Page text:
Near the end of April, there was a protest held in the nation's capital. Those who are involved with immigration reform activism are generally not strangers to organizing protests throughout the country. This specific one was meant to bring about an end to all deportations.
The group in attendance at the protest included approximately 20 individuals, seven of them children. They chose to make their argument by blocking a busy intersection near 1600 Pennsylvania Avenue. The protesters displayed a united front by wearing matching red and white shirts that had “Stop Separating Families” printed on the front. The group sat down in the street, began chanting and locked arms. They were eventually approached by Capitol Police and escorted into vans.
The youngest protester arrested was eleven-year-old Jorge Servin. This is according to one of the organizers of the event, the Fair Immigration Reform Movement. This young man was quoted as saying that he decided to protest because he did not want “more kids to have to grow up without the love of their parents.”
Another young protester in the group was 15-year-old Elias Gonzalez, who said that he had participated in the event because his father had been deported to Mexico eight years ago. At that time Elias was only 7 years old, but was nonetheless forced to assume the role as caretaker for his younger brothers and sisters. "I lost my childhood," Elias said. "But I'm protesting not just for me but so that deportations don't continue separating other families."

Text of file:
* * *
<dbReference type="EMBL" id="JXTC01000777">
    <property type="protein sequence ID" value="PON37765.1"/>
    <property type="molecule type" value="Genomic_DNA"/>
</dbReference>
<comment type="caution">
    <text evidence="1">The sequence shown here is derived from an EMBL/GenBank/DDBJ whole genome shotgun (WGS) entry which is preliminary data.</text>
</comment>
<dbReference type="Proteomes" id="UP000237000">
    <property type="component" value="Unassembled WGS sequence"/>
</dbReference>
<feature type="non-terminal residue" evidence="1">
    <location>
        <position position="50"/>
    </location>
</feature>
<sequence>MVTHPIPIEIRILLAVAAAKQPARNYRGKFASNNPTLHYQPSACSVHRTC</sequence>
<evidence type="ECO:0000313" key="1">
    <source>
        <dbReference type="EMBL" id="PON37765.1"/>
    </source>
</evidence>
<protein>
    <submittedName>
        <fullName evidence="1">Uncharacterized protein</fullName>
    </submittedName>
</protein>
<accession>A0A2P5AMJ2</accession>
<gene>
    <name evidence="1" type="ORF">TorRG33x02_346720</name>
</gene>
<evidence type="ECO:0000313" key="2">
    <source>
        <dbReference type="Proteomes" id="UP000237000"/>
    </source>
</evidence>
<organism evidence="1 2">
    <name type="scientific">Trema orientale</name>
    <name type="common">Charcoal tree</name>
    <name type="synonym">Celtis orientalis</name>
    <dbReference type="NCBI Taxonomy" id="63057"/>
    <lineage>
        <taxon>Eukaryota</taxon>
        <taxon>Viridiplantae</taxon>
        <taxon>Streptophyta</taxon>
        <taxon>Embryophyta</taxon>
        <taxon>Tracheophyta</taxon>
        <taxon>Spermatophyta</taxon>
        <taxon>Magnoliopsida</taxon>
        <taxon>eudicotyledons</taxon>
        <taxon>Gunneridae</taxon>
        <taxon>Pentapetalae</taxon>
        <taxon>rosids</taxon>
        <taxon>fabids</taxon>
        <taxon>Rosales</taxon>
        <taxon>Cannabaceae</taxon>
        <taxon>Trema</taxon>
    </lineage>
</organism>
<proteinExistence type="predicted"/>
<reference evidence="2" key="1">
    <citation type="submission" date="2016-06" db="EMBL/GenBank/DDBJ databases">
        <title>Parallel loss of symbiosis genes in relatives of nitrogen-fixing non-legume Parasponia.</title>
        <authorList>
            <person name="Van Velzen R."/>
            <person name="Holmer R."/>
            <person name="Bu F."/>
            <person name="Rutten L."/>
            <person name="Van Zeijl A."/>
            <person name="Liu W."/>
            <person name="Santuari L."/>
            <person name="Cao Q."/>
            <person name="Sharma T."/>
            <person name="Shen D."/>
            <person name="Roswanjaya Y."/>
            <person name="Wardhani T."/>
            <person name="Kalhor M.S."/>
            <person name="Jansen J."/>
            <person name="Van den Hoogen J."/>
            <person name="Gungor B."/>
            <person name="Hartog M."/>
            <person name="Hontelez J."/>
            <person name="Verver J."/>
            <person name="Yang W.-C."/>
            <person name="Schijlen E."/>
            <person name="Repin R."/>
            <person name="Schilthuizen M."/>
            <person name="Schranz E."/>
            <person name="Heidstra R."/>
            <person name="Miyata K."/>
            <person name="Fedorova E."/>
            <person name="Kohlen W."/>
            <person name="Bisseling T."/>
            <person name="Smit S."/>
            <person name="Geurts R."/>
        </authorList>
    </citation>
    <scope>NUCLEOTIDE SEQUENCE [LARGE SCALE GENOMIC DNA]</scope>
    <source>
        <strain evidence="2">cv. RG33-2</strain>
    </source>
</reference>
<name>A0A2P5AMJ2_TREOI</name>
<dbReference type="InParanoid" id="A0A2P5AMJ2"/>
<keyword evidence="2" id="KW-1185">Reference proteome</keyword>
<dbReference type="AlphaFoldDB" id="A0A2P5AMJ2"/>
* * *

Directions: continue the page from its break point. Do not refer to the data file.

Protests in and around Washington D.C. are nothing new. Since the 2013 proposed immigration reform bill passed the Senate, but then stalled in the House, there have been many protests, rallies, and events to encourage President Obama and Congress to get some type of immigration reform passed before too much more time goes by.
Along with the delay in Congress, President Obama and his administration were recently faced with the news that they have overseen more deportations than any other administration. The number of deportations reached 2 million in April 2014. In answer to these protests, Obama, has stated that he would work with his administration in order to work towards making deportations more humane. The review should be completed by the end of May 2014, with published results to follow shortly thereafter.
What are some other changes to immigration enforcement and policy would you like to see made by either the president or Congress? Do you believe that now is the time for immigration reform to be had or are there are obstacles standing in our way?
If you are dealing with immigration issues related to removal proceedings, detention, or other immigration matters, do not hesitate to consult with a local and experienced attorney in your area. My associates and I represent clients throughout Southern Arizona and would be happy to meet with you to discuss the facts of your case.
Immigration policy and laws are very detailed and can often be confusing. You do not have to go through this process on your own. Call us today at (520) 882-8852 or toll free at (877) 882-8852.